"Even though I was working at a private-sector law firm, I was working at a firm where all my clients were government entities," Gonzalez said. "The finance part of it wasn't the big driver for me, but I ended up learning a lot about government finance in that role. That's how I ended up with the Patrick administration."
In January 2007, he got the call from the Patrick administration asking him to join the team and oversee the state's capital budget. Two and a half years later, he was appointed as the secretary and oversaw the entire state budget. During his time with the Patrick administration, he also co-chaired the life science center and chaired the Health Connector.
It was his work on the Health Connector, and working on the 2012 cost containment bill, that took him down the path of health insurance. In 2013, he found a job with Celticare Health, which was struggling with just 11,000 members. Since then, he led the company into an expansion with New Hampshire Healthy Families. Now the company has 120,000 members.
He continued to follow state politics and continued to dislike the lack of urgency in the way Baker is governing. In December, he quit Celticare and officials announced a month later that he was running for office in 2018.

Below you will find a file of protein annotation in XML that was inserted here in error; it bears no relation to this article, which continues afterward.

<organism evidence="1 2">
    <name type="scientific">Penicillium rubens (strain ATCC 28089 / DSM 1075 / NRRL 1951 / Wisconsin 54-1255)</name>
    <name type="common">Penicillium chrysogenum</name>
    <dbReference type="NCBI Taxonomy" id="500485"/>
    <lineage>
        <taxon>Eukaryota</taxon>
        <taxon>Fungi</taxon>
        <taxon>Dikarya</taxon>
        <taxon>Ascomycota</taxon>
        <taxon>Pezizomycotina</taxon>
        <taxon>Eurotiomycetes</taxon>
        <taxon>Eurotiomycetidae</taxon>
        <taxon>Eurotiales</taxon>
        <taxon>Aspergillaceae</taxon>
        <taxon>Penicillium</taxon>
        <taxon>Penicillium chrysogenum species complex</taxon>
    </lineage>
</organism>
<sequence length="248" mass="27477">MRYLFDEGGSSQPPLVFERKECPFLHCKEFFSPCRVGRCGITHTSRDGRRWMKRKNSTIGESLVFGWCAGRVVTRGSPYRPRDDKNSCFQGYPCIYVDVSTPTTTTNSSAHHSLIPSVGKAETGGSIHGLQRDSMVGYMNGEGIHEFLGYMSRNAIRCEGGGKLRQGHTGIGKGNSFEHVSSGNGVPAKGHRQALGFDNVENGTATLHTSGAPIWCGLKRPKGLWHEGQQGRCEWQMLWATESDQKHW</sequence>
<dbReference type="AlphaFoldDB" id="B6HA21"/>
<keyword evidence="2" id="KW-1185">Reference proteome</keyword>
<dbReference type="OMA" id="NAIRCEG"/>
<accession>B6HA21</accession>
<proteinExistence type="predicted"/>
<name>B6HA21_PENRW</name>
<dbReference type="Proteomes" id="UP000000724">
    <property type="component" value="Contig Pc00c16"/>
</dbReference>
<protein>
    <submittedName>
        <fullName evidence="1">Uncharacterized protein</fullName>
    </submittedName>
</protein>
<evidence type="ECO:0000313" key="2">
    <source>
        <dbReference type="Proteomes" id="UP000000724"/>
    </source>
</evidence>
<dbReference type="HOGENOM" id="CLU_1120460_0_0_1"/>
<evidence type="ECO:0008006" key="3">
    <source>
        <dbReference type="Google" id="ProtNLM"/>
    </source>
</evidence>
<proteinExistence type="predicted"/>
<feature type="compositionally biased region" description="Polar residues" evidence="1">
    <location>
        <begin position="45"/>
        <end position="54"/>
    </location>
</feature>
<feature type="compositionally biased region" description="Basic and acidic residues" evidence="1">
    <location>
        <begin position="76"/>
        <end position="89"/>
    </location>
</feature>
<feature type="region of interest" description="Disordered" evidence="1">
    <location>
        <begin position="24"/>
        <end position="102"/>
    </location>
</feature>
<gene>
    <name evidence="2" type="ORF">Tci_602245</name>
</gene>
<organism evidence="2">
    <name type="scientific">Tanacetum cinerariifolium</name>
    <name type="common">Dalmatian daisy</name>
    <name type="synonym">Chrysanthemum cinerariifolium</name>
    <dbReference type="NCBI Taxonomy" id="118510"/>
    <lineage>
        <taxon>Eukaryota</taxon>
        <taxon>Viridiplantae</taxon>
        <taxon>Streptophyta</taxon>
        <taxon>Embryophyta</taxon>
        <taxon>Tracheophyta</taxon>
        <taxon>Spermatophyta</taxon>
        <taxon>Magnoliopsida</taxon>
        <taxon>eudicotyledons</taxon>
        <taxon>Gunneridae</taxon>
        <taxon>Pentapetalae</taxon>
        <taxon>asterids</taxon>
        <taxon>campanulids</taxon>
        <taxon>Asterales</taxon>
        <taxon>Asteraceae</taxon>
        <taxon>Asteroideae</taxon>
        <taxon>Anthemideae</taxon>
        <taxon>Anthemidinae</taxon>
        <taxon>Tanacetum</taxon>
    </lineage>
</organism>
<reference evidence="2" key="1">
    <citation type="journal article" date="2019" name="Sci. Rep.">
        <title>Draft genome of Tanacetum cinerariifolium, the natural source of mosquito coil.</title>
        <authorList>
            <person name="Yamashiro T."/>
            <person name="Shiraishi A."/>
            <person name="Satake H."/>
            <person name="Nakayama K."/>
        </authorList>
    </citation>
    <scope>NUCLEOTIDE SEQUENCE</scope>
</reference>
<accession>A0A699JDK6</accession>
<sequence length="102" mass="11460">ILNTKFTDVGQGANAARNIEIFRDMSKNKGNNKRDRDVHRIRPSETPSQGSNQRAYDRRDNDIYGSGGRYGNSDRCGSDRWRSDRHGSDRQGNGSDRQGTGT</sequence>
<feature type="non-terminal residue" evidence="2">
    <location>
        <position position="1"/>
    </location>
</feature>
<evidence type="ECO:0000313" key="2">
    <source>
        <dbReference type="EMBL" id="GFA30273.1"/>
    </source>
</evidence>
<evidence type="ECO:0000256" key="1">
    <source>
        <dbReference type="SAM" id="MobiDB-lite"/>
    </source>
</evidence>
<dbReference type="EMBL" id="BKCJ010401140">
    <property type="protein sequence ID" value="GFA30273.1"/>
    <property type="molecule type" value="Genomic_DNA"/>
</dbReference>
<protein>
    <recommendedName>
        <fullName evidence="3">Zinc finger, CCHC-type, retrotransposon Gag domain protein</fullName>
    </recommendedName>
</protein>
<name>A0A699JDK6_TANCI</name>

"In Massachusetts particularly, we've always been a leader. We've always believed we can overcome any challenge. And I think it is important that we have a governor who is working with a sense of urgency to make progress on issues that are affecting people on a day to day basis," Gonzalez said.
"My biggest gripe is the lack of leadership to actually take on the challenges."
Coming right out of the healthcare industry, he says the state isn't doing enough to provide inexpensive and quality health care. He believes the state needs to have a plan to move toward a single-payer system, which he says will be more efficient.
"The health care system we have now is way too complicated for people to navigate, it is way too expensive, and the quality isn't as good as it should be," Gonzalez said. "I was in the healthcare industry for a while and every additional second I spend in the healthcare industry, the more discouraged I got with how dysfunctional and wasteful it is. I think we need to move to a single-payer system that is simpler, cheaper, and does a better job at keeping people healthy. I think it would cut a lot of waste."